Tuesday, April 21, 2009

Young And Fair

Rosamund du Jardin
1963, J.B. Lippincott Company

Chicago, 1883: 16-year-old Lissa Powell, newly orphaned when her adoptive mother dies, finds a job at high-end department store Colby's. She finds new friends at her boarding house and at work, particulary the vivacious Effie Cunningham. But her biggest conquest is the handsome heir to the store, Greg.

Lissa's an appealing heroine, the setting interesting, the plot is predictable but agreeable. But somehow, there's something missing. There's an abruptness to the conclusion which could be due to the author's death - it was published posthumously, so perhaps there was a missing connection. She makes a good effort to bring a sense of late 19th century America to the book, and succeeds. And there is clothing talk.

Lissa lost no time in changing from her best dress into a white shirtwaist and blue cotton skirt.

But I think the writing is just about adequate. There's no spark, no sparkle to the lines, and no quickness or depth to the action. It moves dully.

She was looking for a room to rent and this familiar neighborhood was as good a place to start as any. In such a shabby, run-down area she should be able to find something cheap.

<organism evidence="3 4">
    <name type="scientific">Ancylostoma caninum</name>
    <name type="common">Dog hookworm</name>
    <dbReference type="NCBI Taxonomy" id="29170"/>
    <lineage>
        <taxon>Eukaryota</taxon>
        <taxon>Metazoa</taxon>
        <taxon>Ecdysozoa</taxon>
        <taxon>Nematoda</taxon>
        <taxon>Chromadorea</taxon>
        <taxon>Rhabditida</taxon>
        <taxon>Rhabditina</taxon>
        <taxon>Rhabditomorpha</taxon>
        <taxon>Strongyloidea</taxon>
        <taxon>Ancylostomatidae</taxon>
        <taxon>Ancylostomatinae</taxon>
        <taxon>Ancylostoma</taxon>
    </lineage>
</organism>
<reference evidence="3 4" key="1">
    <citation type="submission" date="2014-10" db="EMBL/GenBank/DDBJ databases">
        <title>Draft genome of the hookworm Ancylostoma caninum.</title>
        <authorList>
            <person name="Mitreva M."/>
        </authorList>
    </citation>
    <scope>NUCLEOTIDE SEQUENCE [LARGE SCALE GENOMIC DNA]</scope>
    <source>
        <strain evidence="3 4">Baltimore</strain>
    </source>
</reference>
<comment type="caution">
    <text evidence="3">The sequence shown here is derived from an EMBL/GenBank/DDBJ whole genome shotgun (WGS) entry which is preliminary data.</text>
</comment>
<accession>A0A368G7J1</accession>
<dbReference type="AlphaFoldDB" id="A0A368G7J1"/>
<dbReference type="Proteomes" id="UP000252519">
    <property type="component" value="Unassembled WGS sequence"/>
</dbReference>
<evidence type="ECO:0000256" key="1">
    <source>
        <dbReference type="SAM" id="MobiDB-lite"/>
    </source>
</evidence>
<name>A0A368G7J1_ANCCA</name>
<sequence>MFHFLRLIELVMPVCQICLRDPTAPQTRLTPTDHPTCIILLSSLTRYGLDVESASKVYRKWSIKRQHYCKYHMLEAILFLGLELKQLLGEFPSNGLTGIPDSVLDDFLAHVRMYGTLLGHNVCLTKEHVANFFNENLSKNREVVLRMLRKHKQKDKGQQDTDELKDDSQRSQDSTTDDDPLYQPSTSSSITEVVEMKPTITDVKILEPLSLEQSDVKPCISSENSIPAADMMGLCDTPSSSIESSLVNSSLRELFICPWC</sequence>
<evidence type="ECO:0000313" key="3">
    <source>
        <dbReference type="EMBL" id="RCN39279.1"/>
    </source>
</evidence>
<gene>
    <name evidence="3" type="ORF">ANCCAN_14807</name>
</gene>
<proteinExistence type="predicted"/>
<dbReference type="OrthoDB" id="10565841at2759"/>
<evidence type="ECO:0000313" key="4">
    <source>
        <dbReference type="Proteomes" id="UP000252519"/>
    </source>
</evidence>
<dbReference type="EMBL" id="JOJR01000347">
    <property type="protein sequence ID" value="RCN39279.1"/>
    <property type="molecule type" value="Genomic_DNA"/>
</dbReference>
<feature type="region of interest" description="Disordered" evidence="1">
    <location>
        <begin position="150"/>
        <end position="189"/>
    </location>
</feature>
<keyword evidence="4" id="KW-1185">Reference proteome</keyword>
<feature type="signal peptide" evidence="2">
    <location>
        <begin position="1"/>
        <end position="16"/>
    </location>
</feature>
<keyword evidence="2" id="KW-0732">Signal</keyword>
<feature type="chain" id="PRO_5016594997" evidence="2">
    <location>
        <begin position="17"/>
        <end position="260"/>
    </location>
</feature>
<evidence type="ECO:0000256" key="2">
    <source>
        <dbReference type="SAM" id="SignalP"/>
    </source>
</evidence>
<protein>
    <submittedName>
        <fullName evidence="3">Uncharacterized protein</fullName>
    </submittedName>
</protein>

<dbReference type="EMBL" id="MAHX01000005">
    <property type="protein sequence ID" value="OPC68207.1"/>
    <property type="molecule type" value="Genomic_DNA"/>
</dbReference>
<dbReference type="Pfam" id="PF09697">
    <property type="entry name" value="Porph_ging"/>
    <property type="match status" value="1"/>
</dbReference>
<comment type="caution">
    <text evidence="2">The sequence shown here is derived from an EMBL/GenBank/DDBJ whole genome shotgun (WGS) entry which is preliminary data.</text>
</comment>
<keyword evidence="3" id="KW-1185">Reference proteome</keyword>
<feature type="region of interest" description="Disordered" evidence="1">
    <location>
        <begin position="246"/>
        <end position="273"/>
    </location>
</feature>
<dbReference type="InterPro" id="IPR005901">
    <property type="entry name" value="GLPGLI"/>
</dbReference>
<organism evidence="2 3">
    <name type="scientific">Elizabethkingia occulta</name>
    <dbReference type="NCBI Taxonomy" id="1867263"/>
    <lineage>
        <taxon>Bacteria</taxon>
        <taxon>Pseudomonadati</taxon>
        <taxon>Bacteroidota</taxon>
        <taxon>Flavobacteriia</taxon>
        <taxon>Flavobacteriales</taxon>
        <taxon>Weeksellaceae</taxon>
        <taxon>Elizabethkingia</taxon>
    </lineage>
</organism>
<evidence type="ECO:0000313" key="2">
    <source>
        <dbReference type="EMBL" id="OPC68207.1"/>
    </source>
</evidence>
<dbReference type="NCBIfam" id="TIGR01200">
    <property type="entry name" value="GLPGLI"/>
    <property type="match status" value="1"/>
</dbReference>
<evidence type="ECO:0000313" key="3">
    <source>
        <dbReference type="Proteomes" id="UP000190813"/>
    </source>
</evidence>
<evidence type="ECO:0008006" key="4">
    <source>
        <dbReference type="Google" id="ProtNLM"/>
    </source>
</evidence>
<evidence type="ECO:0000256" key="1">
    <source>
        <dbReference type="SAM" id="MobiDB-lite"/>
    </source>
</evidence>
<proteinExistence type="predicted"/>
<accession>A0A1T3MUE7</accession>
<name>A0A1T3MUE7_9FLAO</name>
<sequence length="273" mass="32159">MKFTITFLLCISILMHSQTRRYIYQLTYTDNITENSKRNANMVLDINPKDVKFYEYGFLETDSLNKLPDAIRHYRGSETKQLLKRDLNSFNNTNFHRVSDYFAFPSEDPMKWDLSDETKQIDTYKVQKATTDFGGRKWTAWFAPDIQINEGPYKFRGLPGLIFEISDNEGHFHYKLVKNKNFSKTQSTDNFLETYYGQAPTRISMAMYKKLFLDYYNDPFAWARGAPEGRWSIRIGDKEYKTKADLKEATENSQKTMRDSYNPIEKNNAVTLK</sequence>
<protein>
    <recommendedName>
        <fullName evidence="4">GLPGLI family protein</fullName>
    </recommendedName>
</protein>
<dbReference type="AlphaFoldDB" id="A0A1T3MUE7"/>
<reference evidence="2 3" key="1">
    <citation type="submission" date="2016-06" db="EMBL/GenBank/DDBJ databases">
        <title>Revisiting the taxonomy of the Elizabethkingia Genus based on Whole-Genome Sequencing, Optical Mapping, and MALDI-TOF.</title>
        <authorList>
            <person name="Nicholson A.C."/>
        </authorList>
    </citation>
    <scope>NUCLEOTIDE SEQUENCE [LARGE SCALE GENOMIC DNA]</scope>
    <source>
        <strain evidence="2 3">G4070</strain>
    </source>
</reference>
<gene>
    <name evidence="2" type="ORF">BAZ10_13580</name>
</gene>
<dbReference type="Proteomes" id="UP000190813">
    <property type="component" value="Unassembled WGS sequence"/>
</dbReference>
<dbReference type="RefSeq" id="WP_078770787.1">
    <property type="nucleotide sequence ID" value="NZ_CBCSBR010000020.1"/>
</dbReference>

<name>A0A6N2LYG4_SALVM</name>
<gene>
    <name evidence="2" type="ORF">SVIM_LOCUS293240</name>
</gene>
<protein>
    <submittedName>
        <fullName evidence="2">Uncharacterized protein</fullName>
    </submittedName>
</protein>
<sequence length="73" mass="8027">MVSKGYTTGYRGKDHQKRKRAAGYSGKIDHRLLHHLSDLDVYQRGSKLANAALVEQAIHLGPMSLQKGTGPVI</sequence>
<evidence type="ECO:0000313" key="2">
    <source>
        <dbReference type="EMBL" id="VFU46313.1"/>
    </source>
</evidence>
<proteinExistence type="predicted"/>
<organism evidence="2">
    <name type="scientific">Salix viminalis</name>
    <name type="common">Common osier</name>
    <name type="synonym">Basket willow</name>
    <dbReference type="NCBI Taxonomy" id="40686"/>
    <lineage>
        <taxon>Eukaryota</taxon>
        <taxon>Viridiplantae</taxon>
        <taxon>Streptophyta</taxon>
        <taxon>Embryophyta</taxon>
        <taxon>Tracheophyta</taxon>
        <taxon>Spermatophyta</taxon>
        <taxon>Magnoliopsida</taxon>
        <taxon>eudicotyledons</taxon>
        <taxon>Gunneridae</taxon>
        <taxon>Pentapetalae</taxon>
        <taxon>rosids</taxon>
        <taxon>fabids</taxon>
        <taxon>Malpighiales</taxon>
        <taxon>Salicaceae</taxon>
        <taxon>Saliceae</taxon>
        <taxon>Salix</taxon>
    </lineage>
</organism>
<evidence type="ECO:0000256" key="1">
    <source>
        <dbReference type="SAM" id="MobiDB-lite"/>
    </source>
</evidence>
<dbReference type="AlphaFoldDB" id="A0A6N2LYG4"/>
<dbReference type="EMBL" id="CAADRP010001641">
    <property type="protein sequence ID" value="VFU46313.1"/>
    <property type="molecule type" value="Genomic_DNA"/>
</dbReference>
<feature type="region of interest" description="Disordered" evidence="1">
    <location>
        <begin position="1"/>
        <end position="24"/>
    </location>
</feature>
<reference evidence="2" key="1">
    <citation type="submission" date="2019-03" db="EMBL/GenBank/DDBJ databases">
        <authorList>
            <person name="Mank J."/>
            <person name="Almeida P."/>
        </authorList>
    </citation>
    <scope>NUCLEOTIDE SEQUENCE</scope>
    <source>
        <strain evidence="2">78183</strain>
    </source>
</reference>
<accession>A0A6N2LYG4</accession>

And there are such hackneyed character descriptions:

... tears filled her greenish-hazel eyes despite her effort to stop them, and the elfin triangular face beneath the curly brown fringe of bangs grew sad.

Fan website
The Malt Shop - du Jardin page
Image Cascade Books (publishers)
About the Author
Rosamond Neal was born in Fairland, Illinois. An early job was in a Chicago department store, Charles A. Stevens & Company. As a freelance writer, she published many stories in major women's magazines, including Red Book, Cosmopolitan, and Good Housekeeping. She also wrote radio scripts, and cowrote one book with her daughter, Judith Carol. There is a school, the Dujardin Elementary School, named after her in Bloomingdale, Illinois.

An old postcard of Charles A. Stevens & Company, which was clearly a model for Colby's in all its old-fashioned retail palace glory.

Other Books
Practically Seventeen
Class Ring
Boy Trouble
The Real Thing
Wait For Marcy
Marcy Catches Up
A Man For Marcy
Senior Prom
Double Date
Double Feature
Showboat Summer
Double Wedding
Wedding In The Family
One Of The Crowd